There are no specific plans for the structure, but Kerr said he would first like to discuss the matter with the Limerick Historical Society to see if they have any interest.

    All of this is well and good, but perhaps the matter discussed that has the greatest potential to have impact on the larger township occupied center stage for much of the evening.

    Ridge Swamp Associates L.L.P has proposed a major project at one of the busiest intersections of the township -- Ridge Pike and Swamp Pike.

    Located on just over 30 acres, the plan calls for a senior housing building housing 308 units, comprised of a mixture of independent living, assisted living and "memory care" units.

    Additionally, although 186 townhouse units of three-or-more bedrooms had initially been planned, engineering requirements reduced that number to 160, the minimum number the developers say are needed to make the project financially feasible.

    This map shows the full scope of the project.
    The project also calls for at least three commercial, retail buildings along Ridge Pike totaling 52,296 square feet, according to local attorney Robert Brant, who is representing the developers.

    The project has already received conditional use and zoning approval, but has yet to receive a recommendation for preliminary site plan approval from the planning commission.

    The business of last night's meeting was a number of changes being sought by the developers. They primarily had to do with landscape buffers, with width of roads and other details.

    Their greatest concern was that some of the landscape buffers required by the township ordinances would force the reduction of the number of townhouses which would make the project unsustainable financially.

    They before the supervisors seeking "guidance," Brant said.

    What they finally got from the supervisors was unofficial support for four or five of the six changes they were seeking, but not without some grousing and at the end of the discussion, Brant quipped "I know when it's time to leave."

    Here are the Tweets from the meeting:

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    Photos by Evan Brandt

    Although four people applied to be appointed to the Fourth Ward seat vacated last week by Dennis Arms, only two of them accepted council's invitation to appear at Wednesday's work session and introduce themselves.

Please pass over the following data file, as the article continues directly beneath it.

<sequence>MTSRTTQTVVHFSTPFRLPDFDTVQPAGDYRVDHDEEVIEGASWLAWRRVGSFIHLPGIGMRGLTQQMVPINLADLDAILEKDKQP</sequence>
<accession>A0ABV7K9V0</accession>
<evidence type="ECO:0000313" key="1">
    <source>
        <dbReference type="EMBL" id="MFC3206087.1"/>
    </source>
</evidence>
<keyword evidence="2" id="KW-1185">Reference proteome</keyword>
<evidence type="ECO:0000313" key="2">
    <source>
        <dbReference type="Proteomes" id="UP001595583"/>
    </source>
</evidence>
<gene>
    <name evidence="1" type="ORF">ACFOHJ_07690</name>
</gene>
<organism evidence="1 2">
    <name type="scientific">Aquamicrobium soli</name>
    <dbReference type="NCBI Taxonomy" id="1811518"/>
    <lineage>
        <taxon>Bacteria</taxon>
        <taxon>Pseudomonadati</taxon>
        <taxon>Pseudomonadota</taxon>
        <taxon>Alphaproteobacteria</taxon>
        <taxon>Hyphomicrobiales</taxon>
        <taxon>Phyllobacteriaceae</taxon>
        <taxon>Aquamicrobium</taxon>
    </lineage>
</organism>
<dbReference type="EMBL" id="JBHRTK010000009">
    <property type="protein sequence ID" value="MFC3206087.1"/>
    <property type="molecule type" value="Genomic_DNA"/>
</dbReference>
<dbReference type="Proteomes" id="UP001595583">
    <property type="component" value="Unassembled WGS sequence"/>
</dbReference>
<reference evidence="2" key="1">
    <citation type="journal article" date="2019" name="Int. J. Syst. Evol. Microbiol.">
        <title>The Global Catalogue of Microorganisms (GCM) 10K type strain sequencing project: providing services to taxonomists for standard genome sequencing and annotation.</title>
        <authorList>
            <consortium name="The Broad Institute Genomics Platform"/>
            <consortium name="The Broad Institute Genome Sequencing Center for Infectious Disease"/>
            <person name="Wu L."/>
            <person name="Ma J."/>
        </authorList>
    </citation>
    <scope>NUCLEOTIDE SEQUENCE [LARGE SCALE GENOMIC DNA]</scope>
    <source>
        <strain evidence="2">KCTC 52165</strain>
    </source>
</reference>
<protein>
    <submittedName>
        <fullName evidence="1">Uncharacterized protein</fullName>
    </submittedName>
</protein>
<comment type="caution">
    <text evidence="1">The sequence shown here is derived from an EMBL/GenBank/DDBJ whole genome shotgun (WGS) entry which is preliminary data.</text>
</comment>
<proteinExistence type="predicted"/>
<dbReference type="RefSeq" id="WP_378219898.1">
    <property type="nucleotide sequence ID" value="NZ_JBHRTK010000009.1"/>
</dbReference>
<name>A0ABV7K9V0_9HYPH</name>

Trenita Lindsay

    Trenita Lindsay of Oak Street and Philip Smock of North Hanover Street both attended Wednesday's meeting and spoke up for why they would make a good Fourth Ward Councilperson.

    Councilman Joe Kirkland offered the only question to the candidates; a question that got to the heart of the matter -- How would they deal with voting for something they know is good for the borough, but is unpopular?

    Both offered a similar answer, but used different language.

    Smock, who works for Vanguard and said he would bring financial expertise to the post, said he would try to educate the public about why its a good thing.

    Philip Smock
    Lindsay, who is a manager for Iron Mountain, said she would try to "sell it." Using the Safe Route to School initiative as an example, she said loves the program and would counter objections by residents by noting "don't you want your kids to be safe on the way to school?

    The vote on which of the four candidates will be chosen -- the other two are Angela Kearney and Ken Supinski Jr. -- will occur at Monday's council meeting.

    In other news, and there was quite a bit of "other news," the meeting was surprisingly newsy.

    Among the news items was a letter from Phillies fire Company President Charles Pierce thanking council for supporting Fire Chief Michael Lessar Jr.'s volunteer incentive, but saying the money would be better spent on increasing the allocation to the four fire companies.

    A public hearing cleared the way for an increase in fares on the Pottstown Arera Rapid Transit bus system. I don't have all the figures, but I can tell you the adult fare for a ride is increasing from $2 to $2.25.
    Depending on Monday's vote, this long-vacant building
    may soon be home to 27 market-range apartments.

    The Hanover Square Warehouse project, or the shirt factory, or whatever you want to call the brick building at the intersection of Cherry and South charlotte streets, seems poised for approval.

    To their credit, the planning commission stepped up after failing to muster a quorum for the final meeting with the developers and held a special meeting on May 31. There they recommended preliminary and final site plan approval for a project everyone seems to want accomplished.

    That saved the developers, who are running out of time on a historic architecture tax credit, a month of building season and puts the matter on the agenda for a final vote on Monday.
    You may see one of these soon in Maple Street Park.

    Greater Pottstown Tennis and Learning surprised council a bit with the news that the second phase of the their court rehabilitation project in the Maple Street Park may include an inflatable enclosure to allow tennis to go on all year and make the project financially self-sustaining.

    Council will vote Monday on a request to waive the land development process for the project which will, in the first phase, rehabilitate two existing courts, add a third and install a modular classroom adjacent to the courts.

    But in keeping with the unprofessional tendency of this blog to save the best for last, Monday's meeting will include a vote that could revolutionize parking downtown.